Mav20 is a 20 minute advisory session for short lessons about everything from mental health to career exploration. Some of the student body has questioned whether Mav20 is truly necessary.
Mav20 can feel like a nuisance as students navigate busy halls to attend a short class. Some even said their teachers don’t always go through assigned lessons and the 20 minutes feels like a waste. The class serves to allow time for miscellaneous district requirements and provides a welcoming environment for students to socialize.
Mr. Garcia said that Mav20 has two goals: social and emotional wellbeing and academic graduation requirements. Socially and emotionally, Mav20 gives “students… a comfortable place to go everyday to unwind”.
He said, “[Mav20 teachers] get to know students, [which means students] at least have one adult they can get to know over the whole course of the time that they’re here.”
“The other goal would be to take care of a lot of academic graduation requirements like Naviance,” Mr. Garcia said.
Mr. Parsons said the purpose of Mav20 is “to provide some daily consistency for students,” and to “have a place where we can put all of the stuff that has to get done but doesn’t fit anywhere else”. He said that tasks such as handing out picture forms and yearbooks were previously fit into English classes, which took up valuable class time.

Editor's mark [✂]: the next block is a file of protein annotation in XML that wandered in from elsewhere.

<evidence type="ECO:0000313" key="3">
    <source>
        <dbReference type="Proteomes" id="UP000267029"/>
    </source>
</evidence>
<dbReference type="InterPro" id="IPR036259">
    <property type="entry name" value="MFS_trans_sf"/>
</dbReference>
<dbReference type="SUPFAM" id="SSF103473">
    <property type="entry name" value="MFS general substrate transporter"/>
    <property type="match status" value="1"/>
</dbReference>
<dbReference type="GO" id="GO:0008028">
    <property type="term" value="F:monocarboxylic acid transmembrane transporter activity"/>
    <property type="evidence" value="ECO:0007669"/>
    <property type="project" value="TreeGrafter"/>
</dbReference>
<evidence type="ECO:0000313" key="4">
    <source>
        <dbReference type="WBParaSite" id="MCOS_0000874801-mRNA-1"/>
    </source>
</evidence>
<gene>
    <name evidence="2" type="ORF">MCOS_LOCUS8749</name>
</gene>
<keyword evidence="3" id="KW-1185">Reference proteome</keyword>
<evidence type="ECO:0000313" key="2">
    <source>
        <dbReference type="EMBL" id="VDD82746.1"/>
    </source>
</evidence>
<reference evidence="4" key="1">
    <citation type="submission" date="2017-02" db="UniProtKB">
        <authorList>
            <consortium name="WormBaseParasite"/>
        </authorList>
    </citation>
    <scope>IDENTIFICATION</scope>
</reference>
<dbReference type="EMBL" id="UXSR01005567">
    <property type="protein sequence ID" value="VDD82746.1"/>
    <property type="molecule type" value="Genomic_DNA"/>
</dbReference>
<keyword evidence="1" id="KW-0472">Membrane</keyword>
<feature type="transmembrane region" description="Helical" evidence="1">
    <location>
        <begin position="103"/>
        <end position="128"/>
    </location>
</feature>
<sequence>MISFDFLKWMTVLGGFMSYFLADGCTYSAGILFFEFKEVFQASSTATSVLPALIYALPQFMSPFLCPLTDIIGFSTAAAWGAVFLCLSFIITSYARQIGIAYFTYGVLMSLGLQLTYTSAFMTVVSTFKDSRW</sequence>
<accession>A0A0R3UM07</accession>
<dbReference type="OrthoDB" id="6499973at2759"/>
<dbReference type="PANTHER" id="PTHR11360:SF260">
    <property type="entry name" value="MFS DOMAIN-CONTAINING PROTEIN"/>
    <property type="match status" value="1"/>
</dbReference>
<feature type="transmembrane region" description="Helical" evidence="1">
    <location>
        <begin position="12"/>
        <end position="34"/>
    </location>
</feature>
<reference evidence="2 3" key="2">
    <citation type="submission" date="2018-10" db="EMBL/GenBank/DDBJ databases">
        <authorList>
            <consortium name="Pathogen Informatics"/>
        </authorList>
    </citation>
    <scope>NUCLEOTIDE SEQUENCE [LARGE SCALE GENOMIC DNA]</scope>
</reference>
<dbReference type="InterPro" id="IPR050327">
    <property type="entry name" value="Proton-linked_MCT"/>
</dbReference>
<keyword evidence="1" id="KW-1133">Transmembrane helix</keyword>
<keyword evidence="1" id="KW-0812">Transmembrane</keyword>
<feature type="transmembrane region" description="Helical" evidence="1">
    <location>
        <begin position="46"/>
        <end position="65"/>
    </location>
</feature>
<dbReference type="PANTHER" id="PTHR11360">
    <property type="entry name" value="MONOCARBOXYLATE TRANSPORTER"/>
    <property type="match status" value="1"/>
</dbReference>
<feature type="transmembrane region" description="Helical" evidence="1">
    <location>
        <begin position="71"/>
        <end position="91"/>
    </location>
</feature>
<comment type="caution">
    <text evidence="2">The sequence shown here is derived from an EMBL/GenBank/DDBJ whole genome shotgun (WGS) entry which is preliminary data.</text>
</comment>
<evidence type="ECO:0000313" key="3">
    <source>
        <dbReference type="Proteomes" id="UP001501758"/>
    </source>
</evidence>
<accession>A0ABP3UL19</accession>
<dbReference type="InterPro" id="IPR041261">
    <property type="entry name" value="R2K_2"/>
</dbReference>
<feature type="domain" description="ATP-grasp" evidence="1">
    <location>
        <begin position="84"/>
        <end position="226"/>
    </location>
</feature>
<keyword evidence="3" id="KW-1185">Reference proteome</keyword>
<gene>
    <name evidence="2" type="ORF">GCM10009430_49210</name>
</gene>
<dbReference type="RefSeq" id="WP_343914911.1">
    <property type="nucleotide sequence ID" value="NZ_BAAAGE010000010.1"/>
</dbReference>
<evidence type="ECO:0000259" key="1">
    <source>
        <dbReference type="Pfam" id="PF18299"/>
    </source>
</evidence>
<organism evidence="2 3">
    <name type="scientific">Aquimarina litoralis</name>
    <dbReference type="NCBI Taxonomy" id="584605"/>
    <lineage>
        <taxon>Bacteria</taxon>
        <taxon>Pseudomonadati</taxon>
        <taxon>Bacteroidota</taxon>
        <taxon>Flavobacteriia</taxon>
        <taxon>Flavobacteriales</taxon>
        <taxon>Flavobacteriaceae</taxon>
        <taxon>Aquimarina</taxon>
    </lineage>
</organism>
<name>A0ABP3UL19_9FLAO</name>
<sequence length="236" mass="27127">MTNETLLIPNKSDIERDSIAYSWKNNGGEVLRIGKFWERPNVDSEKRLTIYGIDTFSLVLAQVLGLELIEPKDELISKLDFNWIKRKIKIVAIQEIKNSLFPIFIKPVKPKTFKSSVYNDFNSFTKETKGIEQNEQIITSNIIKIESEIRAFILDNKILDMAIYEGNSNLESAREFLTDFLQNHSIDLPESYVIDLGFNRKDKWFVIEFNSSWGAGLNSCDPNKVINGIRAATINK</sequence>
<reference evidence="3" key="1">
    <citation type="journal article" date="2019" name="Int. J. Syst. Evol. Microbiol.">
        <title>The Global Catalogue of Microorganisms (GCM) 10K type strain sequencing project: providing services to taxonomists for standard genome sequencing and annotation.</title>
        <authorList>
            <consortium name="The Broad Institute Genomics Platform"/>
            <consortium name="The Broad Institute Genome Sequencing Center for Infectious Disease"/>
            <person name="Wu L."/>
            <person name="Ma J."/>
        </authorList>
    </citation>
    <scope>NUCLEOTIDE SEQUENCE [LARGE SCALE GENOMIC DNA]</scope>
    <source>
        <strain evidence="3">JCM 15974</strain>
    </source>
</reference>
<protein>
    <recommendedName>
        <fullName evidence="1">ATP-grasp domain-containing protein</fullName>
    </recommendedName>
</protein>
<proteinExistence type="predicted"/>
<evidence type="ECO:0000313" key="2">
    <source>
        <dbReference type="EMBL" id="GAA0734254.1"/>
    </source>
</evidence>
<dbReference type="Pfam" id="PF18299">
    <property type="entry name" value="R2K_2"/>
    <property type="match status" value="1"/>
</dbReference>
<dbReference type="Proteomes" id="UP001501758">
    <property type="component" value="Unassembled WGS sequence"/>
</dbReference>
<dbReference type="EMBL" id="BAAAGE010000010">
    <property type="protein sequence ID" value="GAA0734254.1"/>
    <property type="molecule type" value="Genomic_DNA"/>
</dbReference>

Ms. Meyer said that some teachers condense the Mav20 lessons for students, “I do every lesson, not always the way they’re written [because] sometimes I find them to be very cumbersome. They always have good material but I don’t think we need 20 minutes to do a lot of the things that we’re asked to do.”
Some students feel that lessons are repetitive and don’t help their mental health.
“Even though sometimes it can feel like [it’s not] helping,… the Sources of Strength stuff is important,” Mr. Parsons said.
He continued by explaining that having these lessons normalizes talking about mental health and safety even if students don’t feel an immediate shift after a Sources of Strength lesson.
Grace Kaplin (‘22) said lessons can benefit students who are planning on going to college. “It’s helpful to some kids [but other] kids don’t want to go [to college],” she said.
When asked her thoughts on the usefulness of the content taught in Mav20 lessons, Melanie Vazquez (‘22) commented, “Some of them I feel like they’re just doing it to fill time — it’s a good lesson but it’s not useful. They teach it correctly, but it doesn’t matter.”
Barrett Gill (‘23) said, “I don’t really learn anything new from [Mav20]. I do think [the lessons] are useful. I don’t even think I use my time there efficiently.”
It’s hard to determine if Mav20 has been effective, which might explain why it has been shortened and altered throughout the years. In previous formats, Mav20 was 30 minutes long every day or 60 minutes long every Friday.
Ms. Meyer said that the schedule changes came from needing “more passing period time and… more lunch time”.
Mr. Garcia said, “I think this is by far the best format we’ve had.”